Manaus Travel Blog

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Upon arrival in Manaus I was unvulantairily greeted by a Swiss guy turned Brazilian due to a unplanned baby 20 years earlier.  He tried to sell me a jungle tour with his worn pictures the entire bus ride into town.  I did go with him to the agency that he was recommending (iguana) and had a long chat with the guys there.   The tour sounded good but I was not prepared to commit to anything after only visiting one shop.  After checking into the recommended Aussie run Hostel Manaus I went around to several agencies and finally decided to go with the family run Indian Tourismo on the black river.   I chose this one because I bargained down to the same price I was quoted by others but on this one I was offered a private tour just me and my guide.

The 5 am pick up came early the next morning.  I slept through the three hour bus ride and woke up to poring rain where we had to get a a old wooden boat for another hour or so.  The "lodge" was a disgrace but I knew that going in and this did not concern me because I was planning on spending almost all of my time in the jungle anyway.

My guide was the 22 year old son of the company owner from whom I bought the tour.  I spent the first day piranha fishing during the day and spear fishing and cayman catching at night.  The fishing was not very good here.  There are big ones but not very many.  The pantanal was much better.  The spear fishing was a surprisingly successful experience.  We used the very heavy and bulky paddles to maneuver our leaky boat along the moonlit shore, shinning flashlights to look for lazy fish.

   When a target was spotted you slowly moved the six foot long wooden pole capped with a Poseidon looking prong into position.  Then with a quick push, not throw, you jabbed the bugger.  This was even more successful than the fishing net we put out for the night. 

I am sure that all of the jungle guides have many stories to tell but his first was rather alarming.  Just before entering the jungle for the first time he informed me an hours worth of details how the last Canadian that he brought into the jungle did not come out alive.  The 30 year old man had a heart attack on their way out on their second day and with no medical personal within reasonable distance he did not last long.  The most shocking part of the story was the part where the body got to heavy for them to carry on their way out the next day so they decided to float it down a small canal to the main river.

  When his story was finished he said "so.. lets go to the jungle" without skipping a beat.

The jungle treks were very adventurous.  My guide liked to go off the paths and machete his way through virgin forest.   On our fist day we got a little lost.  When we arrived at an overgrown abandoned road my guide got his bearings but informed me that he had not been to those parts in over a year.  Then rain pored hard as we zig zagged our way back to known territory and eventually our camp.  We had supplies for two nights in the jungle but some critical bits were taken in the shadows of the night.  We wake from our hammocks under or fern covered shelter to find that our chicken that had been tied up in a tree was gone and the culprit left nothing but large scars on the tree as evidence.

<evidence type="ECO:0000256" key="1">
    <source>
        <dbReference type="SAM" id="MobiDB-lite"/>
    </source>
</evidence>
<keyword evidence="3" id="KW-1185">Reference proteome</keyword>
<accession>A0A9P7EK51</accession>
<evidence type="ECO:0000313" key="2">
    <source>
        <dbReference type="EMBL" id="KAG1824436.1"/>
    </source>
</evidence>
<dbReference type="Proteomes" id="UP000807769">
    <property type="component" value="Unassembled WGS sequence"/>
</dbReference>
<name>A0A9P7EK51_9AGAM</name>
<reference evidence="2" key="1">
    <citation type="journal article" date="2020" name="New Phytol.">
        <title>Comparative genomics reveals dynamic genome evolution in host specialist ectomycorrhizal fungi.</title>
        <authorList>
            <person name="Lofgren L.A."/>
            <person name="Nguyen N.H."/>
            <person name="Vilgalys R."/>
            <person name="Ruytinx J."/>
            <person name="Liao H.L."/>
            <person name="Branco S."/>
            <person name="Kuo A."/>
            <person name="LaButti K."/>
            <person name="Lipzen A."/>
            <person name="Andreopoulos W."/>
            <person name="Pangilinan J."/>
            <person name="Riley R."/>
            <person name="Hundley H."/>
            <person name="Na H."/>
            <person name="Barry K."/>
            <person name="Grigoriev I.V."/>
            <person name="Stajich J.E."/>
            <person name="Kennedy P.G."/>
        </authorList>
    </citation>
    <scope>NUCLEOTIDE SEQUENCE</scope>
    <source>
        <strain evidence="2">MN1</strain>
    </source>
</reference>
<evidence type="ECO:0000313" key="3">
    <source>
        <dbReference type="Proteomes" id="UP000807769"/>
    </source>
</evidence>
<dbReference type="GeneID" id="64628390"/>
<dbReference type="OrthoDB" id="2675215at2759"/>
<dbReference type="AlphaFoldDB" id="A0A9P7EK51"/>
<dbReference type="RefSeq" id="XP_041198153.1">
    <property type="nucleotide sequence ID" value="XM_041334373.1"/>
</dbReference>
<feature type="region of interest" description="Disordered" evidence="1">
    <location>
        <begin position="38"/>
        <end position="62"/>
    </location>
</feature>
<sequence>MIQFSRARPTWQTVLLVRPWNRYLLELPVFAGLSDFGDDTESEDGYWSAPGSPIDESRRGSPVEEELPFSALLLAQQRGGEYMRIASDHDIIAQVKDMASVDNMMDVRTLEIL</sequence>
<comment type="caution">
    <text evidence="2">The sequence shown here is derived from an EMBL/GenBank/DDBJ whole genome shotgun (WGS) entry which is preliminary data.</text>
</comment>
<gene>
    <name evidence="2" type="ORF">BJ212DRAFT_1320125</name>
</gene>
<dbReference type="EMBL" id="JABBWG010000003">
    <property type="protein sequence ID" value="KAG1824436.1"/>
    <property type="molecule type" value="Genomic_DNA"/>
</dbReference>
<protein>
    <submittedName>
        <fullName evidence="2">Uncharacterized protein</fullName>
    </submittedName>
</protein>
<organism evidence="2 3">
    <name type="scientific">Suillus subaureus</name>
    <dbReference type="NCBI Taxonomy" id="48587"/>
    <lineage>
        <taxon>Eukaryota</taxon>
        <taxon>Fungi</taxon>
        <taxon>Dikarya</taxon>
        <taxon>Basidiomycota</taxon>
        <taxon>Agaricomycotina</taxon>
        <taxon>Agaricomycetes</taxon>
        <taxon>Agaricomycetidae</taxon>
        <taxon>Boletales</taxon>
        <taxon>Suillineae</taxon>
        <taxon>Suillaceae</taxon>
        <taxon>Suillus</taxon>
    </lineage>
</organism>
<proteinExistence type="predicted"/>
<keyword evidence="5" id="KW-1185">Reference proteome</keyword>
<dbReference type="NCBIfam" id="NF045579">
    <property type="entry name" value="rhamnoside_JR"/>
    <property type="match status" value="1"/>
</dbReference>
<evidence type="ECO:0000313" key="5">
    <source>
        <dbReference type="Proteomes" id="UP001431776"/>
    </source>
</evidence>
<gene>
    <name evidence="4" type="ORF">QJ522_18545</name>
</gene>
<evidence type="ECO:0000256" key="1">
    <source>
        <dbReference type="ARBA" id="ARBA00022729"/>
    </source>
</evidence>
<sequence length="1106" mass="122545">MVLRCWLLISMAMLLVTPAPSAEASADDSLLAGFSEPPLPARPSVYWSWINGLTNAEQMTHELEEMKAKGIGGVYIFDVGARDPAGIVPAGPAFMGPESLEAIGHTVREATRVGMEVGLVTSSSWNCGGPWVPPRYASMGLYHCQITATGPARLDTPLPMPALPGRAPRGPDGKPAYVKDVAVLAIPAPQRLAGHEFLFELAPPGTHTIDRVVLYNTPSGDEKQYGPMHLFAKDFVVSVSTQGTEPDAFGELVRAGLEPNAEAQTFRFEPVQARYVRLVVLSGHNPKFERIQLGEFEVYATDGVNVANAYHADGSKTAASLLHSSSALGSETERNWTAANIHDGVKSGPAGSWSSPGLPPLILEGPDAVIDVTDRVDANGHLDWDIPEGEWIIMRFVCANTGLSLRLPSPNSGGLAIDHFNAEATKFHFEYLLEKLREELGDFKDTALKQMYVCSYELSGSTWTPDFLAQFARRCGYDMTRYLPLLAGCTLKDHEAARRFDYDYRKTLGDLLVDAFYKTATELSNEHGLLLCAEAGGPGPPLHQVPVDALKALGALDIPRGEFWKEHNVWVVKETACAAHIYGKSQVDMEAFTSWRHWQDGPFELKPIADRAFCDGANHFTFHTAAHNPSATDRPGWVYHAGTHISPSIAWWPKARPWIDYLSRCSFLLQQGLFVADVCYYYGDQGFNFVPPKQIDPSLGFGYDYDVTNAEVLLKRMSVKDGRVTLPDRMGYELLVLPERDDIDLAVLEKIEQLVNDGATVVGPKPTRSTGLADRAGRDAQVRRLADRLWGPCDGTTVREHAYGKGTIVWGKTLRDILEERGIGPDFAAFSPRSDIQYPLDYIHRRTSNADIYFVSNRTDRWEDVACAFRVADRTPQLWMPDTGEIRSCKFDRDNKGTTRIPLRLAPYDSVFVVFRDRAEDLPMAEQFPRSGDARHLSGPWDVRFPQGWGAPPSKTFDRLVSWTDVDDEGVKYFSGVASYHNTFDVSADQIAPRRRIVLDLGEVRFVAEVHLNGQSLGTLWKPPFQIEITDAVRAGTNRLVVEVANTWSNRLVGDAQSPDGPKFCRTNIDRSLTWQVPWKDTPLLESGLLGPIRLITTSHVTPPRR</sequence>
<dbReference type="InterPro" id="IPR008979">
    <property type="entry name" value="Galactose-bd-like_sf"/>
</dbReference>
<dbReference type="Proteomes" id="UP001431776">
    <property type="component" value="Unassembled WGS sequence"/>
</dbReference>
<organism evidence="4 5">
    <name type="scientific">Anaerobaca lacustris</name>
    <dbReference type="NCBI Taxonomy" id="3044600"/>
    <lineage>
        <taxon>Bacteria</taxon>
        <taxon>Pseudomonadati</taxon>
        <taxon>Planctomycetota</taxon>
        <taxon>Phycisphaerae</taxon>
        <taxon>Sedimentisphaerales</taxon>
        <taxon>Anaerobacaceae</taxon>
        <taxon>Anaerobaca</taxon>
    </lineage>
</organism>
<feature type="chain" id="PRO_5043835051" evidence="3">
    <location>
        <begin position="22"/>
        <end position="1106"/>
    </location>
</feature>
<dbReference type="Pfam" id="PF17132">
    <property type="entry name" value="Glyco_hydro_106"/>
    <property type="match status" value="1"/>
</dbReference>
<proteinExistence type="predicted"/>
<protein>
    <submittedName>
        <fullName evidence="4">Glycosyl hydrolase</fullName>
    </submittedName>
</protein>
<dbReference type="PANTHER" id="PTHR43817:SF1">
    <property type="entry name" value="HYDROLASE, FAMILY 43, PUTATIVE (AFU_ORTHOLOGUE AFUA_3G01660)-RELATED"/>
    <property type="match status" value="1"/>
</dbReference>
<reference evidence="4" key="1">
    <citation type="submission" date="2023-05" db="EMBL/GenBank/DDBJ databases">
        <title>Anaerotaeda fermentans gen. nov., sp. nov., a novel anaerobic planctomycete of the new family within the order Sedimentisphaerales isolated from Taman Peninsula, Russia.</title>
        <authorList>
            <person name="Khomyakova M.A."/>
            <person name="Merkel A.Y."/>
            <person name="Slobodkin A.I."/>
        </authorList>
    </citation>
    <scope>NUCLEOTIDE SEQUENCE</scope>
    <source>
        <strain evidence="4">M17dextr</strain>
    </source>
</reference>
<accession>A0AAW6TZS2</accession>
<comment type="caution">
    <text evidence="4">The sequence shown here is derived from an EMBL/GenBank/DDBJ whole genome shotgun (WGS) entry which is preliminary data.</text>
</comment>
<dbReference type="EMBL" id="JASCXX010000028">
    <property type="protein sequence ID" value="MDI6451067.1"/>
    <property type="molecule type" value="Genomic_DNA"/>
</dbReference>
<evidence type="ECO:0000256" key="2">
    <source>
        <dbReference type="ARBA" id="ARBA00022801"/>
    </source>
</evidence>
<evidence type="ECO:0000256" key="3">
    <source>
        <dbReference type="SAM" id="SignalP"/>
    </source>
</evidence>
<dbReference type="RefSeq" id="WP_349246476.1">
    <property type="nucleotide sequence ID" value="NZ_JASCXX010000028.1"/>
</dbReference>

The loss of our nights meal meant that we had to head back to the camp where rustic was an understatement.  The next day we paddled upstream on the main river to go to a different jungle area.  This was where Jungle Experience used to have their lodges.  It was a nice day hike and we saw a very large tarantula along the way.

The last day in the jungle back near the main camp was more of the same except that we spotted a few small monkeys and the ass end of a fleeing wild boar.  Also we built our own shelter which was both time consuming and satisfying.

Back in the hostel in Manaus I met up with some fun people and hung around the city for a few days.  We had a birthday party for one of the south african girls which was a particularily entertaining evening.

  I also met POME Rob at the hostel.  We were both heading to the most dangerous county on the continent so we decided to do it together.

A little advice for jungle tours: if you are travelling south america you will likely want to do a jungle tour.  You may want to consider doing it in any country other than Brazil because the prices are much more reasonable and the jungle is very similar from the stories I heard.  If you do decide to get a tour from Manaus then the main decision you have is whether to go to the white or black rivers.  The black river is suposed to have higher and more dense forrests.  Also the acidity of the water means that there are almost no mosquitos.  The white river on the other hand has much more wildlife and you will see a lot more caimans, catch more piranahs, and have a better chance to spot monkeys and sloths.  I chose the black river because I already saw a lot of the anials in the very densely animal populated pantanal so I was more interestd in seeing te really dense forest.  From the stories I heard from poeple in the hostel I think it is fair to say that the White river got the best reviews.

hdao74 says:
How expensive is the jungle tour in the Amazon?
Posted on: May 11, 2009
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